The USA Pro Challenge is only in its fourth year, but is already consistently attracting top talent to Colorado, and the 2014 edition is no exception. Defending champion Tejay van Garderen will be back with a powerhouse BMC squad, including the on-form Michael Schar, who won a hard-fought stage in Tour of Utah, and fellow Americans Peter Stetina, and Brent Bookwalter.
Garmin-Sharp will be looking to unseat their rivals, and after winning Tour of Utah for the second year in a row, Tom Danielson will be heading into the race with even more confidence than usual, but he admitted that Colorado is a very different race.
The stages in Colorado are much shorter than those in Utah, but they pack a heavy punch, with long, grinding climbs at high altitude: if Utah is akin to the Pyrenees, Colorado is the Alps, and those kinds of ascents suit both of the American GC leaders, but they also are good for Tinkoff-Saxo's Rafal Majka and Michael Rogers, both of whom are slated for the race.
Trek's Fränk Schleck and Cannondale's Ivan Basso will both be hoping to refresh their pedigrees by taking top results in this increasingly important race, and will be looking to the stage finishes such as the punchy climb to the top at Crested Butte (stage 2), the long grind up Monarch Mountain (stage 3) to gain an advantage over the riders like van Garderen, who are going to excel in the stage 6 uphill time trial in Vail.
The WorldTour teams will have to be on their guards, however, from the increasingly competitive Pro Continental and Continental teams. We saw in the Tour de France how powerful NetApp's Leopold Konig and Tiago Machado can be. The domestic teams have shown themselves to be equally scrappy on the non-Grand Tour front: riders like UnitedHealthcare's Lucas Euser, Hincapie's Joey Rosskopf, Gregory Brenes (Jamis-Hagens Berman), Carter Jones (Optum p/b Kelly Benefit Strategies, and Serghei Tvetcov (Jelly Belly/Maxxis) have shown good form in recent weeks.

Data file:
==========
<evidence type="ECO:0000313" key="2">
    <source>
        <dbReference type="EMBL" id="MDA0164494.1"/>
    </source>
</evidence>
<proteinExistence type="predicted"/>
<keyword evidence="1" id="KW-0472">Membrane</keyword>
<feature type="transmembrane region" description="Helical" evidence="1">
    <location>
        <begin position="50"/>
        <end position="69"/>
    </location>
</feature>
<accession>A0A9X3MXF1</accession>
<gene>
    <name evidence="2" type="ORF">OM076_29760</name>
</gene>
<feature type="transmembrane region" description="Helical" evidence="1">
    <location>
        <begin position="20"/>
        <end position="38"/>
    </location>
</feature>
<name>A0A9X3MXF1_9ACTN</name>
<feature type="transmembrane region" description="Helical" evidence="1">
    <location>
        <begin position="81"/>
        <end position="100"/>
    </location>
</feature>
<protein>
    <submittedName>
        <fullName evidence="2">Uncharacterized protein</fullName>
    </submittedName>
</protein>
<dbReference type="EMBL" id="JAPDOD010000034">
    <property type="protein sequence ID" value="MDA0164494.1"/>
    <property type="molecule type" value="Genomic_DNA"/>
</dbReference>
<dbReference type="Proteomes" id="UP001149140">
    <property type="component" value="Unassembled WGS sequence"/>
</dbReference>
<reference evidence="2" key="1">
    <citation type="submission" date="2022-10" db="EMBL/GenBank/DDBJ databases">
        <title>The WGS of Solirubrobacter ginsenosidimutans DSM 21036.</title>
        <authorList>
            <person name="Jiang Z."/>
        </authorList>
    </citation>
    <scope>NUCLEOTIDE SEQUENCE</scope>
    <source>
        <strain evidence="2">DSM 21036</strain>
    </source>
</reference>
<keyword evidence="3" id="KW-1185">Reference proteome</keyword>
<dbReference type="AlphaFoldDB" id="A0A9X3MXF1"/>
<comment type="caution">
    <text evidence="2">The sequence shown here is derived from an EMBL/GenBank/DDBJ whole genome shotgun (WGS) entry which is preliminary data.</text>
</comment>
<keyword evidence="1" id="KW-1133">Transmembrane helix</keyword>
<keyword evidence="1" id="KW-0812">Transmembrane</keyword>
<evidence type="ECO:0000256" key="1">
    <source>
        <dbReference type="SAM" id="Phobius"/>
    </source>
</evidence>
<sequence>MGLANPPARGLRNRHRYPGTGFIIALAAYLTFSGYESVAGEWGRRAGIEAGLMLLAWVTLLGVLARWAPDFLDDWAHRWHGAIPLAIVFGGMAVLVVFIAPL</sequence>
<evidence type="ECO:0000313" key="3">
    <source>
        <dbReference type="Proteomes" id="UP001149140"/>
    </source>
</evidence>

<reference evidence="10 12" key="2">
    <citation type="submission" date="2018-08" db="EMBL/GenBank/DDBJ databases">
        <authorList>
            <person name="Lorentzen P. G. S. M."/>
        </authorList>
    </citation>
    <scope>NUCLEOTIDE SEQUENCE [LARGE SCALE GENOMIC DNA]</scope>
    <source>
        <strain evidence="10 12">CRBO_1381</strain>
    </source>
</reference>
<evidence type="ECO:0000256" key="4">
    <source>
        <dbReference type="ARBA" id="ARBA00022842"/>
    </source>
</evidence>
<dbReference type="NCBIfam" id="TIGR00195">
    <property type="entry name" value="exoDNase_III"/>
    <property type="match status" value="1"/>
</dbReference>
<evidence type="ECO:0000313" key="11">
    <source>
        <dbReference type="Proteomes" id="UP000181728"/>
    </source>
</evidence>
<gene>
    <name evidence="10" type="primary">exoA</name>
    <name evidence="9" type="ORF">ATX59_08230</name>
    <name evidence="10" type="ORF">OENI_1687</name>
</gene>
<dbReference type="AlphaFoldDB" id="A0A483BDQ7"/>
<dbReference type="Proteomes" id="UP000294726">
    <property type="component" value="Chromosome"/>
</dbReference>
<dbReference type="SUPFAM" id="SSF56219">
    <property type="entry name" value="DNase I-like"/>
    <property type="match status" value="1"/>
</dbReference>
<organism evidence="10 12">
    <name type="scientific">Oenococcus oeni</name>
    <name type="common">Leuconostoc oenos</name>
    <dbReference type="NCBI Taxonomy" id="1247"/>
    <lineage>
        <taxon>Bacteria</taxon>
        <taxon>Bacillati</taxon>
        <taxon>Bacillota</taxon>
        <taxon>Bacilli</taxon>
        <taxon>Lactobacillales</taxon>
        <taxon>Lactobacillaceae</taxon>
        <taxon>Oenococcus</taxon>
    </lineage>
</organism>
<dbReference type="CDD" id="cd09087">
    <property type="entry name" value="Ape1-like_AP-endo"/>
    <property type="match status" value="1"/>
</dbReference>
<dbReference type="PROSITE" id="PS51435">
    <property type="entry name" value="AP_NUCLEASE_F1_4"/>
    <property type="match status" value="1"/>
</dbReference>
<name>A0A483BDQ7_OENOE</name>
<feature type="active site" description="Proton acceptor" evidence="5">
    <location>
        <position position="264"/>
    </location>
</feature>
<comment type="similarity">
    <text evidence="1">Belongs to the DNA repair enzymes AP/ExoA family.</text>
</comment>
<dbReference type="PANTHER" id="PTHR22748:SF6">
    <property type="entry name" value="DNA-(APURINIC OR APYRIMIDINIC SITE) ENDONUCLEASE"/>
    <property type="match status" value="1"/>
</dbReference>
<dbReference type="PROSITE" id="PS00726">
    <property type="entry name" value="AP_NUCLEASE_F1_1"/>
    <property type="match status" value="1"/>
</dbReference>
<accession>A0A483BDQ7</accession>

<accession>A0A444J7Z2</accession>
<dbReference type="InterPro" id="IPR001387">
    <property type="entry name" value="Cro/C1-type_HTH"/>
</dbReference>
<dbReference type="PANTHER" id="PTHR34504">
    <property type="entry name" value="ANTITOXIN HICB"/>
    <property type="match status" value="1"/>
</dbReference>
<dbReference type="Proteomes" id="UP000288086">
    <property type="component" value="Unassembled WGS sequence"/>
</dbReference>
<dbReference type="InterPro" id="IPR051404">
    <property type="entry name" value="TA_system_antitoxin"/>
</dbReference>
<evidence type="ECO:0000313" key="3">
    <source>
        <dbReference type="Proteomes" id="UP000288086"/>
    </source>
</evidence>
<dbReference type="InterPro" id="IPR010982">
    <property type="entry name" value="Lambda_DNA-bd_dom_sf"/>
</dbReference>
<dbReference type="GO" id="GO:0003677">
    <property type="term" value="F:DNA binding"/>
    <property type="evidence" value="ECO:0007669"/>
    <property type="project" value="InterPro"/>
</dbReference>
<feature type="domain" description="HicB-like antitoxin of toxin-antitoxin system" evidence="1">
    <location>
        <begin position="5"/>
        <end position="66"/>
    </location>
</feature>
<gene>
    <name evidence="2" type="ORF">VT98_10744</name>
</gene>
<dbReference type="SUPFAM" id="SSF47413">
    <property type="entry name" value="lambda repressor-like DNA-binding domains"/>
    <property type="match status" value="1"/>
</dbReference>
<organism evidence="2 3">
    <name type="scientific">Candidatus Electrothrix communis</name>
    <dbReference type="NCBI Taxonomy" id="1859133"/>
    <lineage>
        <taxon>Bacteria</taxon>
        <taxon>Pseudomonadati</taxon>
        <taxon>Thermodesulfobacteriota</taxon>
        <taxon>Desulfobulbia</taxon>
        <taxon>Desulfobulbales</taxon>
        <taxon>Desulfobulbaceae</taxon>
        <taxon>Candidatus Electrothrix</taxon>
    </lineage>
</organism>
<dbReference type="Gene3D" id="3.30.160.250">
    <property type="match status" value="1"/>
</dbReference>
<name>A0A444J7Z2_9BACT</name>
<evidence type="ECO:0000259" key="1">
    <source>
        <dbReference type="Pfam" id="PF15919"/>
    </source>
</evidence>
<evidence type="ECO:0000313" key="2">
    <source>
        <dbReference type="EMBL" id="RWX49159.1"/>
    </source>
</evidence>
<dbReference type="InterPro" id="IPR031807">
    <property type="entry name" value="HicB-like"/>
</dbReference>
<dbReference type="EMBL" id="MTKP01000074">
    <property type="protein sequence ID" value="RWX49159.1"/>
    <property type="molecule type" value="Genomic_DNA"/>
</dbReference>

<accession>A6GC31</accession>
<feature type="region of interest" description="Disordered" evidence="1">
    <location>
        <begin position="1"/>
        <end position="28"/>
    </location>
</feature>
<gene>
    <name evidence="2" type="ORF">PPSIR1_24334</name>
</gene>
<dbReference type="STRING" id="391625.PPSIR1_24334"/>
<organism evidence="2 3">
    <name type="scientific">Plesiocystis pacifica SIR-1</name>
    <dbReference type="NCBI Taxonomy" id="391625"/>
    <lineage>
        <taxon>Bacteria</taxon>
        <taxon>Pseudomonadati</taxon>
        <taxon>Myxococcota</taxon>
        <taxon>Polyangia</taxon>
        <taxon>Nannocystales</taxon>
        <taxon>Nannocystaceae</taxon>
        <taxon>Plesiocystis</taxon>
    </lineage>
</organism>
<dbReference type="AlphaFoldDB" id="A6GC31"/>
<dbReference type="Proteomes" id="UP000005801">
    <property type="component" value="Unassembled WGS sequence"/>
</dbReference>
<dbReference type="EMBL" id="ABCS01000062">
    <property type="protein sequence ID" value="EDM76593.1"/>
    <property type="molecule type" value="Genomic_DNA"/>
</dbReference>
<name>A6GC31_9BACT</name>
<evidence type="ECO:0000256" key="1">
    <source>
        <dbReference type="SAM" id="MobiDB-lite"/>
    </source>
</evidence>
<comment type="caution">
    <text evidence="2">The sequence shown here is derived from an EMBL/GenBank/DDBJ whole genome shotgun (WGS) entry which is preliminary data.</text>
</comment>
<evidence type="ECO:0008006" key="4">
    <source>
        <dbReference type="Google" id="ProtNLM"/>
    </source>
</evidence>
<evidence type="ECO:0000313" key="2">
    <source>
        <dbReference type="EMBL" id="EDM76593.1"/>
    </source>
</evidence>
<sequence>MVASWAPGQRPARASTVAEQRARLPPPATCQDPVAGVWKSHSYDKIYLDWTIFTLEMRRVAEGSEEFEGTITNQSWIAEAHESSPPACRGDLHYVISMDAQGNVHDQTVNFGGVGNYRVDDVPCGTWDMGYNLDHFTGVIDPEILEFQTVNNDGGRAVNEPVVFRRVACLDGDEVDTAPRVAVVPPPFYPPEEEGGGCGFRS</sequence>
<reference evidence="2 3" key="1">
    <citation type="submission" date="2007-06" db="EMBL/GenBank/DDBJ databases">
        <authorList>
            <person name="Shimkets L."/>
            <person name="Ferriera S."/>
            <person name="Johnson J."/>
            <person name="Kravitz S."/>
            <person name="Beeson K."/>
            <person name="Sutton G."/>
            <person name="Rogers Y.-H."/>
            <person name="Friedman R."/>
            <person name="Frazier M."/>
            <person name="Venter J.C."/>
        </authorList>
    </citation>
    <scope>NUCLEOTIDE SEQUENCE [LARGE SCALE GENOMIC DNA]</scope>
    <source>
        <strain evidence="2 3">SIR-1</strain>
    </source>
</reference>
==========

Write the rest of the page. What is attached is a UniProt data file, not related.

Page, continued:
Team SmartStop, after holding the race lead for two days in Utah but being denied a stage victory, will be keen to get revenge. Jure Kocjan will be back, along with US champion Eric Marcotte, Travis McCabe and Rob Britton, all capable of getting into the winning move. That opportunity may come on the testing Colorado Springs circuit on stage 4.
The best chances for the domestic teams to get a stage win will be the opening day in Aspen, stage 4, and on the criterium-like finale from Boulder into Denver on stage 7.
With no Peter Sagan to dominate the sprints this year, we could see some new faces on the podium for those flatter stages, including Elia Viviani (Cannondale), Fred Rodriguez (Jelly Belly), emerging fast men like Rick Zabel (BMC), or domestic sprinters Ryan Anderson (Optum).
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Laura Weislo has been with Cyclingnews since 2006 after making a switch from a career in science. As Deputy Editor, she coordinates coverage for North American events and global news. As former elite-level road racer who dabbled in cyclo-cross and track, Laura has a passion for all three disciplines. When not working she likes to go camping and explore lesser traveled roads, paths and gravel tracks.
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